Ottawa police brace for weekend surge of ‘Freedom Convoy’ protesters

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OTTAWA—Police and opposition Conservatives took a harder line against “Freedom Convoy” demonstrators on Friday, as Canada’s capital city braces for an expected surge of protesters that could see thousands of truckers and their supporters join the ongoing occupation of the streets around Parliament Hill.

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This article was published 04/02/2022 (188 days ago), so information in it may no longer be current.

OTTAWA—Police and opposition Conservatives took a harder line against “Freedom Convoy” demonstrators on Friday, as Canada’s capital city braces for an expected surge of protesters that could see thousands of truckers and their supporters join the ongoing occupation of the streets around Parliament Hill.

Ottawa police Chief Peter Sloly promised an additional 150 officers will be stationed through the downtown core over the next four days, and that police would put up concrete barriers to prevent semis and other vehicles from parking alongside those already clogging much of the city centre.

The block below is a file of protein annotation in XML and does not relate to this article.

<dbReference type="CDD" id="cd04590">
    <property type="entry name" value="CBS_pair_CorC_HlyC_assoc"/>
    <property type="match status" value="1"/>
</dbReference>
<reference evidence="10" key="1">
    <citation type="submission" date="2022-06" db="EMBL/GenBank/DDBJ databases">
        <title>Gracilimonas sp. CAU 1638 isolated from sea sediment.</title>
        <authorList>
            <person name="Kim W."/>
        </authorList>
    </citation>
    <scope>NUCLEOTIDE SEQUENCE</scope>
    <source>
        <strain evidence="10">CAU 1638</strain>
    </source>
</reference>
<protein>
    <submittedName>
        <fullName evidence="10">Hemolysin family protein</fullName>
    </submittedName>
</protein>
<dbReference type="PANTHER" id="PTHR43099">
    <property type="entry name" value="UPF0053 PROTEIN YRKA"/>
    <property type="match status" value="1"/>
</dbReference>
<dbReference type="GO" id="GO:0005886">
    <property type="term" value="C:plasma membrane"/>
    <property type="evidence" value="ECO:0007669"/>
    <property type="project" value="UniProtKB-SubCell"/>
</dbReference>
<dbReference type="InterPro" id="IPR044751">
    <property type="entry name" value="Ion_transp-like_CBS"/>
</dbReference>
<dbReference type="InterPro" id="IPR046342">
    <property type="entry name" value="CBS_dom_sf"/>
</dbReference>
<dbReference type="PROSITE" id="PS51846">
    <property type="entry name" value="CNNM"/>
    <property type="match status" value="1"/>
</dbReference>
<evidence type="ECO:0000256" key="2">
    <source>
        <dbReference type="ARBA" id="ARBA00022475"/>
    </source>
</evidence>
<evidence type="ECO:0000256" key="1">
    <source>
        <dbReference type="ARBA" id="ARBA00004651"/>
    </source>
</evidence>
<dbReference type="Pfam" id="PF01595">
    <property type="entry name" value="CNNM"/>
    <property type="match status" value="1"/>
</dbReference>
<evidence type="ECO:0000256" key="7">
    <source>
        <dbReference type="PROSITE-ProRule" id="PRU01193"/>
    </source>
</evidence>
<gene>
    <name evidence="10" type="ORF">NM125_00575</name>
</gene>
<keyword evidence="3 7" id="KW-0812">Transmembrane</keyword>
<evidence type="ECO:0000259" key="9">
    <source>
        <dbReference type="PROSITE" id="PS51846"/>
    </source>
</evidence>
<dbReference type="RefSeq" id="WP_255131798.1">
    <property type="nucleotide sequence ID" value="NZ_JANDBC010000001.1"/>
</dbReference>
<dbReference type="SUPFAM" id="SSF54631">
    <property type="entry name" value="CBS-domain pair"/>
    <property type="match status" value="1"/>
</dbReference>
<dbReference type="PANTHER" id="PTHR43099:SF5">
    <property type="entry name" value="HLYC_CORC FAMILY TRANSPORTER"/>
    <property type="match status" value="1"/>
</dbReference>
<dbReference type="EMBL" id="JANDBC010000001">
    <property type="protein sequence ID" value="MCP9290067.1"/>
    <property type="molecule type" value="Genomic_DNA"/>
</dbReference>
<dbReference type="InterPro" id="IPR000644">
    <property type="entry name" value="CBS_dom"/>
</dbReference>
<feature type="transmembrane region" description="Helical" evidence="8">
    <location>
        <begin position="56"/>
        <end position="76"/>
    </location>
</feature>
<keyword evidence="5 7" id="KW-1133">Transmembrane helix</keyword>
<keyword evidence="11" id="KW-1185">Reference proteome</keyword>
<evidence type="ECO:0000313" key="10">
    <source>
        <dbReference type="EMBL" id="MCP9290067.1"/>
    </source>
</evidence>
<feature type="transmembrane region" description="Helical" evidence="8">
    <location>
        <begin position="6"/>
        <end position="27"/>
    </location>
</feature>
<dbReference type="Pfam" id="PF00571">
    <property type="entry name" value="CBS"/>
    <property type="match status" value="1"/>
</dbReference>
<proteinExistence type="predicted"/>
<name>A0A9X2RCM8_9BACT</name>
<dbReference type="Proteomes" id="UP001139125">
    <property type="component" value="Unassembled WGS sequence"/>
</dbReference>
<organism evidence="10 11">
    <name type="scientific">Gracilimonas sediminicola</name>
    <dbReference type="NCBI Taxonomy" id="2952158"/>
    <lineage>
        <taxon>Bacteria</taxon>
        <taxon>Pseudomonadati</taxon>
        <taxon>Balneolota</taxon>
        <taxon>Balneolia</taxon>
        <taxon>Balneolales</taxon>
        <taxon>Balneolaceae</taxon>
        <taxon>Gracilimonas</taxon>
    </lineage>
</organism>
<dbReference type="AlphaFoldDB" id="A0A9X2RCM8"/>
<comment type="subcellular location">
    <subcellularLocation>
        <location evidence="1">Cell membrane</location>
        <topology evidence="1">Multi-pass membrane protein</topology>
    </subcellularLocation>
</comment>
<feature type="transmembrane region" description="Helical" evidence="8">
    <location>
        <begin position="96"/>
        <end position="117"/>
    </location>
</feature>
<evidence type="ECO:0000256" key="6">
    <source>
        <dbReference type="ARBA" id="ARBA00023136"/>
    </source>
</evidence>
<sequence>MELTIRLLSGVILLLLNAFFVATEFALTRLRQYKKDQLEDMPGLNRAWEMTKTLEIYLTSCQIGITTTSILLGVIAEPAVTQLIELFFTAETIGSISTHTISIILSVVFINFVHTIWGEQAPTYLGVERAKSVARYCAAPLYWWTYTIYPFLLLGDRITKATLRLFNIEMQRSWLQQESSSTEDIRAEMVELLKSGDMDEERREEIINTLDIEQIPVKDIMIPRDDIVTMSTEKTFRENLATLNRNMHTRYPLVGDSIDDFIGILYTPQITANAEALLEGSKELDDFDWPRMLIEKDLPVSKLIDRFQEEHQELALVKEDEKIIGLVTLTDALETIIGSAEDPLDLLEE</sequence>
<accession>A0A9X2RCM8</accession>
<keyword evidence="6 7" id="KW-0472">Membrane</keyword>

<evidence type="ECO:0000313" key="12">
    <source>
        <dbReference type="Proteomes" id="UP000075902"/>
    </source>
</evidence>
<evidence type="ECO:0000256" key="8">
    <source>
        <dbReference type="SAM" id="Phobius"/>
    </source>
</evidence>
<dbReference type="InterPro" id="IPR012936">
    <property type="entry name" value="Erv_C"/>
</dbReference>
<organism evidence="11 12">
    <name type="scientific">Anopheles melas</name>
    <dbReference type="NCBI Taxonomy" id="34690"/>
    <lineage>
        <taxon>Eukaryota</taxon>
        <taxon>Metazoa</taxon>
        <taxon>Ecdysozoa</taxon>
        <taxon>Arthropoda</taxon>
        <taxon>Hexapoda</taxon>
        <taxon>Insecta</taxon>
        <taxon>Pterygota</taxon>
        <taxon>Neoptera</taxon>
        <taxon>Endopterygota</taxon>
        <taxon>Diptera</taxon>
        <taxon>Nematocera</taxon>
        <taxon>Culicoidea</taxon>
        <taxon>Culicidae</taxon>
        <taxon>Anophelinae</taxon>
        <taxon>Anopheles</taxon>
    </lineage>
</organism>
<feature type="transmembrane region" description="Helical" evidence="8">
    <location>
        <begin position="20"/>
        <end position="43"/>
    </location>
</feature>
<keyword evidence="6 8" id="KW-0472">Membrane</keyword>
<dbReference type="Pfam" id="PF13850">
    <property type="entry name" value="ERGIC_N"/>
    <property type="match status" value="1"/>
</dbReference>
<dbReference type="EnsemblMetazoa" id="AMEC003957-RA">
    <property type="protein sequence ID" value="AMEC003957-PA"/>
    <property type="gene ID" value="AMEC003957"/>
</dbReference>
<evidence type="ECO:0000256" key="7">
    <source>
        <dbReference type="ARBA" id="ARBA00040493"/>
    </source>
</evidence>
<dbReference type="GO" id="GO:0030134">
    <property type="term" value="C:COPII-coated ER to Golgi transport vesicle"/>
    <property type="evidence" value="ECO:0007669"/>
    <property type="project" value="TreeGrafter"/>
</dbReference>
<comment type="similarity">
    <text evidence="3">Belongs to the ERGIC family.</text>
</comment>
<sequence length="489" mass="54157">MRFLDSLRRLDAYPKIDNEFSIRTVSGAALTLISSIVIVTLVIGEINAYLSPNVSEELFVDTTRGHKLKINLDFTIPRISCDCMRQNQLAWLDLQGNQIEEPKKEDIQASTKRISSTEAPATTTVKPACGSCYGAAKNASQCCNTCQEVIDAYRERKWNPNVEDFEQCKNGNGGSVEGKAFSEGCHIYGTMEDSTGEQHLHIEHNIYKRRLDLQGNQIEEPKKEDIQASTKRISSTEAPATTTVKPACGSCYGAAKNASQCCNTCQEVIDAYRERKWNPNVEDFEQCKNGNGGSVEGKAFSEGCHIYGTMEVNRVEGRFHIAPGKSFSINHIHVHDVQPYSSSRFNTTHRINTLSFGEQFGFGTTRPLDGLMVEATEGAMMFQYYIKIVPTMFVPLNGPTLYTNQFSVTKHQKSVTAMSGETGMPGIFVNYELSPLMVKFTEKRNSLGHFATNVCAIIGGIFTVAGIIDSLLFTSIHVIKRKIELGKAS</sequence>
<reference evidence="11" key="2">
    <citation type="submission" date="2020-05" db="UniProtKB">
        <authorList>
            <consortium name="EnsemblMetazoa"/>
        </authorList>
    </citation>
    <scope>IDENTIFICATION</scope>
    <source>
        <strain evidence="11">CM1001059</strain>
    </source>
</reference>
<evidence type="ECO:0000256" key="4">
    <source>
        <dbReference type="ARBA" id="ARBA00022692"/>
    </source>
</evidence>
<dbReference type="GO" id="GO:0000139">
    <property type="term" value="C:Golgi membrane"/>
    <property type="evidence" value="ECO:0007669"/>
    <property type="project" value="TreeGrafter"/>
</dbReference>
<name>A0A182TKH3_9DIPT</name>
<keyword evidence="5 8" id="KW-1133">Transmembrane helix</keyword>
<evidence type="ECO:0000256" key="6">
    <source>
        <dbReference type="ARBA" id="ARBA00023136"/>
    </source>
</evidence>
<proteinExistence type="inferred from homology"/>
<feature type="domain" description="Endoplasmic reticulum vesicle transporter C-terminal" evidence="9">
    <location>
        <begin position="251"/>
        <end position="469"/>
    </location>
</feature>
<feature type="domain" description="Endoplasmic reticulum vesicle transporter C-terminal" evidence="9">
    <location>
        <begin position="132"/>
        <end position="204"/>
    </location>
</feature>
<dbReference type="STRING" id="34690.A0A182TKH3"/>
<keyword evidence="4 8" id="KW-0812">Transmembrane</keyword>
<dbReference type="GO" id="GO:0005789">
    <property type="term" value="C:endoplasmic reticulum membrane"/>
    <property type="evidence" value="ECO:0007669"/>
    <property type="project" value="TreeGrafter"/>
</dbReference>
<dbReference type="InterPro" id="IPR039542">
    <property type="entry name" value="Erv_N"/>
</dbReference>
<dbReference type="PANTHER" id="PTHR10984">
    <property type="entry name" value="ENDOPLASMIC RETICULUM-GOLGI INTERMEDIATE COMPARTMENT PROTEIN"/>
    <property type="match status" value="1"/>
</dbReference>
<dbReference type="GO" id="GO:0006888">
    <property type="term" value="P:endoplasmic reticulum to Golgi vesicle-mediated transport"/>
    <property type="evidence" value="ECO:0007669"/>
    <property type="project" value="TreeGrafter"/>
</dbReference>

Describing the situation as “increasingly volatile and increasingly dangerous,” Sloly said protesters who remained in Ottawa since last week are “extremely resistant to all attempts to end the demonstration safely.” He urged new protesters coming to the city not to bring guns, after one man was arrested for allegedly trying to transport one to Ottawa last weekend.

Justin Tang - THE CANADIAN PRESS Counter-protesters outside an Ottawa police station on Feb. 3, 2022 hold signs protesting the police response to a demonstration against COVID-19 restrictions that continues to gridlock streets in the downtown core.